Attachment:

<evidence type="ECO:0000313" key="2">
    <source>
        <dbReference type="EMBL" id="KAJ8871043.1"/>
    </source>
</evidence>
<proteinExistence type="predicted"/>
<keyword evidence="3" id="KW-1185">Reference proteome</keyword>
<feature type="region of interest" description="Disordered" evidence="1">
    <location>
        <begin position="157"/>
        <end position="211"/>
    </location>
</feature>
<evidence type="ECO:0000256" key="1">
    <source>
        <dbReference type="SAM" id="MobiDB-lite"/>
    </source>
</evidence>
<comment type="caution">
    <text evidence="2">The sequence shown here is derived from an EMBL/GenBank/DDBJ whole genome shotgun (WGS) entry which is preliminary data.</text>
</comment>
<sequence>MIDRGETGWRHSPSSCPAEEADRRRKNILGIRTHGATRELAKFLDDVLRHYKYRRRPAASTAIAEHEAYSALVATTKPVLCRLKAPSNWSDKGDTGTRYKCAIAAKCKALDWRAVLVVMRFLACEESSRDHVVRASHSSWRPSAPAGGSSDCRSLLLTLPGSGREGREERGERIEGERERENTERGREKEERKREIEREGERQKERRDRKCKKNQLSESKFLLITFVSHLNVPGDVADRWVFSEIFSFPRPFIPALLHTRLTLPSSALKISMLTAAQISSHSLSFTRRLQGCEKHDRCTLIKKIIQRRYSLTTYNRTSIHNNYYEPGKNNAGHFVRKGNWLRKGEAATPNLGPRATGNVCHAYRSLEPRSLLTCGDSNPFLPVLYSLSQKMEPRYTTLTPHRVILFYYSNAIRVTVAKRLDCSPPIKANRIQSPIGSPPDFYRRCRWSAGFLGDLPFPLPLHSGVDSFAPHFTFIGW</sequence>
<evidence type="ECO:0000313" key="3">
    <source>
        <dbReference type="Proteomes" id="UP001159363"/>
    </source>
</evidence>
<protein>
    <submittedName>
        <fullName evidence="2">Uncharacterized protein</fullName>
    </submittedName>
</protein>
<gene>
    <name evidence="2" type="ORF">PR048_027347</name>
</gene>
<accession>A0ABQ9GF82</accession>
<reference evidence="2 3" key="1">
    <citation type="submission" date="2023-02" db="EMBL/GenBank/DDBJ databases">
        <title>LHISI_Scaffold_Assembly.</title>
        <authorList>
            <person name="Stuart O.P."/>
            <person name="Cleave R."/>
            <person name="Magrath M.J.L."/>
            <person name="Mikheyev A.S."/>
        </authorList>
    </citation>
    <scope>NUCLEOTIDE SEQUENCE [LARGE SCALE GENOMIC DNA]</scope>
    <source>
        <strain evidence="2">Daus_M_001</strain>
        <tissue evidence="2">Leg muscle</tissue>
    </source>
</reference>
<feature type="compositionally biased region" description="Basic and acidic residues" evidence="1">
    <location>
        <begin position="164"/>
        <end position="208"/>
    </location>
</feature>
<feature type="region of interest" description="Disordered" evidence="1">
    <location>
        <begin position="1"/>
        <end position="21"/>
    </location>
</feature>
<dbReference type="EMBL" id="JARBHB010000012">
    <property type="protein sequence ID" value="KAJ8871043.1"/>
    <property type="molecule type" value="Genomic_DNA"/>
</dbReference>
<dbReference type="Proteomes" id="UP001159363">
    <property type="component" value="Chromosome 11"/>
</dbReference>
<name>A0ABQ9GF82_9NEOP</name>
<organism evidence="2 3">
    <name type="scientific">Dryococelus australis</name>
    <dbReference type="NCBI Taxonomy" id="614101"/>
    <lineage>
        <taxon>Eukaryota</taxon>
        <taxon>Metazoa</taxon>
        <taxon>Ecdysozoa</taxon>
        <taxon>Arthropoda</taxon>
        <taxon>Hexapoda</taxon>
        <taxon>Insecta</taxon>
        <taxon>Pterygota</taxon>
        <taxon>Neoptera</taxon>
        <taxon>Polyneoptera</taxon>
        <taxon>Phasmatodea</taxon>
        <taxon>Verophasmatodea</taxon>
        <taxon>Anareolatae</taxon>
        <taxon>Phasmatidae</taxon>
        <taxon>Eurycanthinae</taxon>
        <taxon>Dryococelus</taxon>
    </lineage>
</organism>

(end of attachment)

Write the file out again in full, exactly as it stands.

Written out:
<evidence type="ECO:0000313" key="2">
    <source>
        <dbReference type="EMBL" id="KAJ8871043.1"/>
    </source>
</evidence>
<proteinExistence type="predicted"/>
<keyword evidence="3" id="KW-1185">Reference proteome</keyword>
<feature type="region of interest" description="Disordered" evidence="1">
    <location>
        <begin position="157"/>
        <end position="211"/>
    </location>
</feature>
<evidence type="ECO:0000256" key="1">
    <source>
        <dbReference type="SAM" id="MobiDB-lite"/>
    </source>
</evidence>
<comment type="caution">
    <text evidence="2">The sequence shown here is derived from an EMBL/GenBank/DDBJ whole genome shotgun (WGS) entry which is preliminary data.</text>
</comment>
<sequence>MIDRGETGWRHSPSSCPAEEADRRRKNILGIRTHGATRELAKFLDDVLRHYKYRRRPAASTAIAEHEAYSALVATTKPVLCRLKAPSNWSDKGDTGTRYKCAIAAKCKALDWRAVLVVMRFLACEESSRDHVVRASHSSWRPSAPAGGSSDCRSLLLTLPGSGREGREERGERIEGERERENTERGREKEERKREIEREGERQKERRDRKCKKNQLSESKFLLITFVSHLNVPGDVADRWVFSEIFSFPRPFIPALLHTRLTLPSSALKISMLTAAQISSHSLSFTRRLQGCEKHDRCTLIKKIIQRRYSLTTYNRTSIHNNYYEPGKNNAGHFVRKGNWLRKGEAATPNLGPRATGNVCHAYRSLEPRSLLTCGDSNPFLPVLYSLSQKMEPRYTTLTPHRVILFYYSNAIRVTVAKRLDCSPPIKANRIQSPIGSPPDFYRRCRWSAGFLGDLPFPLPLHSGVDSFAPHFTFIGW</sequence>
<evidence type="ECO:0000313" key="3">
    <source>
        <dbReference type="Proteomes" id="UP001159363"/>
    </source>
</evidence>
<protein>
    <submittedName>
        <fullName evidence="2">Uncharacterized protein</fullName>
    </submittedName>
</protein>
<gene>
    <name evidence="2" type="ORF">PR048_027347</name>
</gene>
<accession>A0ABQ9GF82</accession>
<reference evidence="2 3" key="1">
    <citation type="submission" date="2023-02" db="EMBL/GenBank/DDBJ databases">
        <title>LHISI_Scaffold_Assembly.</title>
        <authorList>
            <person name="Stuart O.P."/>
            <person name="Cleave R."/>
            <person name="Magrath M.J.L."/>
            <person name="Mikheyev A.S."/>
        </authorList>
    </citation>
    <scope>NUCLEOTIDE SEQUENCE [LARGE SCALE GENOMIC DNA]</scope>
    <source>
        <strain evidence="2">Daus_M_001</strain>
        <tissue evidence="2">Leg muscle</tissue>
    </source>
</reference>
<feature type="compositionally biased region" description="Basic and acidic residues" evidence="1">
    <location>
        <begin position="164"/>
        <end position="208"/>
    </location>
</feature>
<feature type="region of interest" description="Disordered" evidence="1">
    <location>
        <begin position="1"/>
        <end position="21"/>
    </location>
</feature>
<dbReference type="EMBL" id="JARBHB010000012">
    <property type="protein sequence ID" value="KAJ8871043.1"/>
    <property type="molecule type" value="Genomic_DNA"/>
</dbReference>
<dbReference type="Proteomes" id="UP001159363">
    <property type="component" value="Chromosome 11"/>
</dbReference>
<name>A0ABQ9GF82_9NEOP</name>
<organism evidence="2 3">
    <name type="scientific">Dryococelus australis</name>
    <dbReference type="NCBI Taxonomy" id="614101"/>
    <lineage>
        <taxon>Eukaryota</taxon>
        <taxon>Metazoa</taxon>
        <taxon>Ecdysozoa</taxon>
        <taxon>Arthropoda</taxon>
        <taxon>Hexapoda</taxon>
        <taxon>Insecta</taxon>
        <taxon>Pterygota</taxon>
        <taxon>Neoptera</taxon>
        <taxon>Polyneoptera</taxon>
        <taxon>Phasmatodea</taxon>
        <taxon>Verophasmatodea</taxon>
        <taxon>Anareolatae</taxon>
        <taxon>Phasmatidae</taxon>
        <taxon>Eurycanthinae</taxon>
        <taxon>Dryococelus</taxon>
    </lineage>
</organism>